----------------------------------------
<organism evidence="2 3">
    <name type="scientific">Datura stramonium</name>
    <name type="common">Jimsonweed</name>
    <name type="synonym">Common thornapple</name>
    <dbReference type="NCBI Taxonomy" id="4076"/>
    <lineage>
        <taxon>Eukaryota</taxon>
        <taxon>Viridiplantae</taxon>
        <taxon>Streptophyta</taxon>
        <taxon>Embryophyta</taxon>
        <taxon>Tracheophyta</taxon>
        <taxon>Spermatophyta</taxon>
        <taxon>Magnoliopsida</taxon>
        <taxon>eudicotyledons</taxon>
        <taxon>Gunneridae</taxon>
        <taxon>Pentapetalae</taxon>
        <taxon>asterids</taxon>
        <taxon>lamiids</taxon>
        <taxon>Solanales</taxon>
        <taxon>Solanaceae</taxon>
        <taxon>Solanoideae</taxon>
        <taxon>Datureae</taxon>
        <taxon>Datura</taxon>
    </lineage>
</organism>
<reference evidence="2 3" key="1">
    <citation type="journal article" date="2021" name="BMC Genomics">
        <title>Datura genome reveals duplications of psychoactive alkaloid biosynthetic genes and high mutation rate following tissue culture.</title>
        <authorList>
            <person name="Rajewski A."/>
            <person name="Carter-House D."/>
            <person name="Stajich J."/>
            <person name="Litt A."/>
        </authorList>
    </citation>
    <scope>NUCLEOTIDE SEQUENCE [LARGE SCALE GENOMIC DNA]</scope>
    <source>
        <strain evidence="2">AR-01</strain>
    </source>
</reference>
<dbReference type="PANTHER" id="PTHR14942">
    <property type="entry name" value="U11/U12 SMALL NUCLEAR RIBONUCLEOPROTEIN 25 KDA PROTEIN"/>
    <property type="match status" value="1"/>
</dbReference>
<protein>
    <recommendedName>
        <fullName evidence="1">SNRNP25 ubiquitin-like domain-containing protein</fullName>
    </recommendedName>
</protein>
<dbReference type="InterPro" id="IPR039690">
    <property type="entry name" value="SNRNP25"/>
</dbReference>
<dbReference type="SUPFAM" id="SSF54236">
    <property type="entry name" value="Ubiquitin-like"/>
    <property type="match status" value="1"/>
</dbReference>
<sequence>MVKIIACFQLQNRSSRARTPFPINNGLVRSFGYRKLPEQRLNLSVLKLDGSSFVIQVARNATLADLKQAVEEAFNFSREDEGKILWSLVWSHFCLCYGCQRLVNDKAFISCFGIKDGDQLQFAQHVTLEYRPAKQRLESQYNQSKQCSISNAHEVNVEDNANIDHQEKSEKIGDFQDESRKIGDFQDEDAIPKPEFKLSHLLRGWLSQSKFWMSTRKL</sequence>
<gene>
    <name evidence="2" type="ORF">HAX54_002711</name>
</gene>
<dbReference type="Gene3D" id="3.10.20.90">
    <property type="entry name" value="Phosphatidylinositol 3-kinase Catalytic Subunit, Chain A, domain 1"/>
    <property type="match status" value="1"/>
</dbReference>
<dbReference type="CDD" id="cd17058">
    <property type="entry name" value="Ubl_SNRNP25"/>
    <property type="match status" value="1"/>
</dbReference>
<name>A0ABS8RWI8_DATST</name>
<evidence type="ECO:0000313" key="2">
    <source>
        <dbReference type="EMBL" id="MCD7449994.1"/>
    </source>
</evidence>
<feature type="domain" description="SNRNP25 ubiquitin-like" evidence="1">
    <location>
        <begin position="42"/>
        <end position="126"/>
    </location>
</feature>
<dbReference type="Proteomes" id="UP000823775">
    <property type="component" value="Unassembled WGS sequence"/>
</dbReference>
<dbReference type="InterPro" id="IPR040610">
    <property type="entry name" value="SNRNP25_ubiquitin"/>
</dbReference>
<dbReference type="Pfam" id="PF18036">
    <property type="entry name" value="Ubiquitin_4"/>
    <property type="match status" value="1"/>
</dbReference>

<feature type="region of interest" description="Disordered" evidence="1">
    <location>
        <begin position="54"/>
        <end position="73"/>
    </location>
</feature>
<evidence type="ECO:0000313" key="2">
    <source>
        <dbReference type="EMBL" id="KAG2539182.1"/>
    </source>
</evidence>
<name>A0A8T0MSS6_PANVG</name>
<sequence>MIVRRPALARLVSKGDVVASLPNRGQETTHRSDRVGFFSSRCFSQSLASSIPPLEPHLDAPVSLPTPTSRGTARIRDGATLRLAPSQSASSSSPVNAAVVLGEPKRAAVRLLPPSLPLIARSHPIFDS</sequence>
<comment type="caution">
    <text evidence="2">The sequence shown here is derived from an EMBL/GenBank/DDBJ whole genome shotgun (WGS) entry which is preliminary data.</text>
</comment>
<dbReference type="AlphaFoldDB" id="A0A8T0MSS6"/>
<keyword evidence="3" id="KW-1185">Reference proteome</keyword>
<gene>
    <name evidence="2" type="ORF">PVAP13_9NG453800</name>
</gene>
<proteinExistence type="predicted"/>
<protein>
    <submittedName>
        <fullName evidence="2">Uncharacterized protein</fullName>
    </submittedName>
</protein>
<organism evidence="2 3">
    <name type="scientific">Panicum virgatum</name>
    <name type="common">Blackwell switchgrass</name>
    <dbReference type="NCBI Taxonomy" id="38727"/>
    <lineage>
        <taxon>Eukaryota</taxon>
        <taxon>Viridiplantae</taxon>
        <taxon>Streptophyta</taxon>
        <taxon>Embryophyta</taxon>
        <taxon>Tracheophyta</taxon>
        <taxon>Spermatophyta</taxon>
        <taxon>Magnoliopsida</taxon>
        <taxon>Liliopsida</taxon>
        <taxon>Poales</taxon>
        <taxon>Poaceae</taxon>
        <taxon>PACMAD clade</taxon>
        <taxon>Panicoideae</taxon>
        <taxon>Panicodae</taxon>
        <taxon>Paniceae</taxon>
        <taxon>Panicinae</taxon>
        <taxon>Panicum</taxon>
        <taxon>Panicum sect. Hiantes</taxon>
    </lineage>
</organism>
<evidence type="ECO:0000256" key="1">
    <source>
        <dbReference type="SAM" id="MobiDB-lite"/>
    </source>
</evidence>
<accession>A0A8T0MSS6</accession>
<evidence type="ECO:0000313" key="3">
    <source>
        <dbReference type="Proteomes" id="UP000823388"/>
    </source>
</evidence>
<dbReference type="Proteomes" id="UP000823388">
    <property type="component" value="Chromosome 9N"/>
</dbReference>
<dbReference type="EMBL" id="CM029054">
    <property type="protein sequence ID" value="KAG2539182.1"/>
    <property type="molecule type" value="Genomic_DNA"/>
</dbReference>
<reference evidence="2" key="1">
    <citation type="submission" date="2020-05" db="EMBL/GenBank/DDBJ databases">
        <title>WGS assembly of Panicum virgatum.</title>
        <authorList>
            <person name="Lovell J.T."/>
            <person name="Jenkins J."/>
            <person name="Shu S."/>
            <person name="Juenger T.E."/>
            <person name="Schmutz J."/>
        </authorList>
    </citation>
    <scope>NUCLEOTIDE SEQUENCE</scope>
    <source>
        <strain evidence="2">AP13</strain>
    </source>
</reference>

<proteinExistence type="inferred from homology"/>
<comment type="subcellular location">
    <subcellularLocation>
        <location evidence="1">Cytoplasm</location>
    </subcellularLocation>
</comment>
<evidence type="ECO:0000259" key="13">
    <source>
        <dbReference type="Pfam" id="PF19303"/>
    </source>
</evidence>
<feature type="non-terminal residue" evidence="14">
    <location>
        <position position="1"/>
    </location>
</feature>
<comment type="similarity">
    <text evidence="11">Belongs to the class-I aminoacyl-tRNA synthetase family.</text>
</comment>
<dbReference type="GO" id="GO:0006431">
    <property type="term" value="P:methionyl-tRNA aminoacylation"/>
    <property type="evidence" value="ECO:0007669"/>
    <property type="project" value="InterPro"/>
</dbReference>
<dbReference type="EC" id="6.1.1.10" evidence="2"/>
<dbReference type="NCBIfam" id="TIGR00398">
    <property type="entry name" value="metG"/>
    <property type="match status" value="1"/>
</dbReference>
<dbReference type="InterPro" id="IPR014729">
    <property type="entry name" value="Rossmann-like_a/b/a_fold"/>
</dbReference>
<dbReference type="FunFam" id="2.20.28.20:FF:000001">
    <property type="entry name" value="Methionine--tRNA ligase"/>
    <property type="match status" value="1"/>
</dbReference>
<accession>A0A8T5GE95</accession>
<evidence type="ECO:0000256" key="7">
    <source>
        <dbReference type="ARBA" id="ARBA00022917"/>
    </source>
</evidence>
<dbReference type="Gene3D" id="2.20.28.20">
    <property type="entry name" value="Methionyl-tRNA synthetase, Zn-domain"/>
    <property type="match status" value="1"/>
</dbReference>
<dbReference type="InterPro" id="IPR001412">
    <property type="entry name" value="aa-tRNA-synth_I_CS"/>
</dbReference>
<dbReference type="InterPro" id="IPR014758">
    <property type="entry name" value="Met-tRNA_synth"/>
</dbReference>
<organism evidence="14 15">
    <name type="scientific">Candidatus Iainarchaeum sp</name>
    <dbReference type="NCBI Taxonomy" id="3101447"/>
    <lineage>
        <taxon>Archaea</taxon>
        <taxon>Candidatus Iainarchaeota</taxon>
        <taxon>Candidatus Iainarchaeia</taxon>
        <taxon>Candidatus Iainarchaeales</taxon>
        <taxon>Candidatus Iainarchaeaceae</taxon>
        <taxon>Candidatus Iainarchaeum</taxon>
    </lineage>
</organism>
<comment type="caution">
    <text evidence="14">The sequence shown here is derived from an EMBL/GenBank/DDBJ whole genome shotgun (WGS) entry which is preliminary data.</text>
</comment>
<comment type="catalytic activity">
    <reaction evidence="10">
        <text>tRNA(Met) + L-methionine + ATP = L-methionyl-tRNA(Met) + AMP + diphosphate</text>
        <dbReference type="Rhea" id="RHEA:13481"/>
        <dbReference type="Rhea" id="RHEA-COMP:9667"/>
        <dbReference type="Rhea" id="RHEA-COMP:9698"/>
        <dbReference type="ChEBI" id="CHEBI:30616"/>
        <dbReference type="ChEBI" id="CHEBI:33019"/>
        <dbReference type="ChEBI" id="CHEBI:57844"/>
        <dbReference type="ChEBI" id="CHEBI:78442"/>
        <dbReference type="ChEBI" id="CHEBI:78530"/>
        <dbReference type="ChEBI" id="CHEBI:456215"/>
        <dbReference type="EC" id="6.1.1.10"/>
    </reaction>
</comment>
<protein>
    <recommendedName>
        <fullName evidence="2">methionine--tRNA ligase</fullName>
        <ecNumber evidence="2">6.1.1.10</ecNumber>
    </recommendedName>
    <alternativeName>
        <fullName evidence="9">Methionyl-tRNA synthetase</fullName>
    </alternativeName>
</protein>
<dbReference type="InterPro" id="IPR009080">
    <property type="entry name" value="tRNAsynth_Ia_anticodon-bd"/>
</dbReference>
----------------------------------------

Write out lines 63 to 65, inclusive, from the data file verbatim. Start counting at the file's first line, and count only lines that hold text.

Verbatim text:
    <property type="match status" value="1"/>
</dbReference>
<dbReference type="CDD" id="cd17058">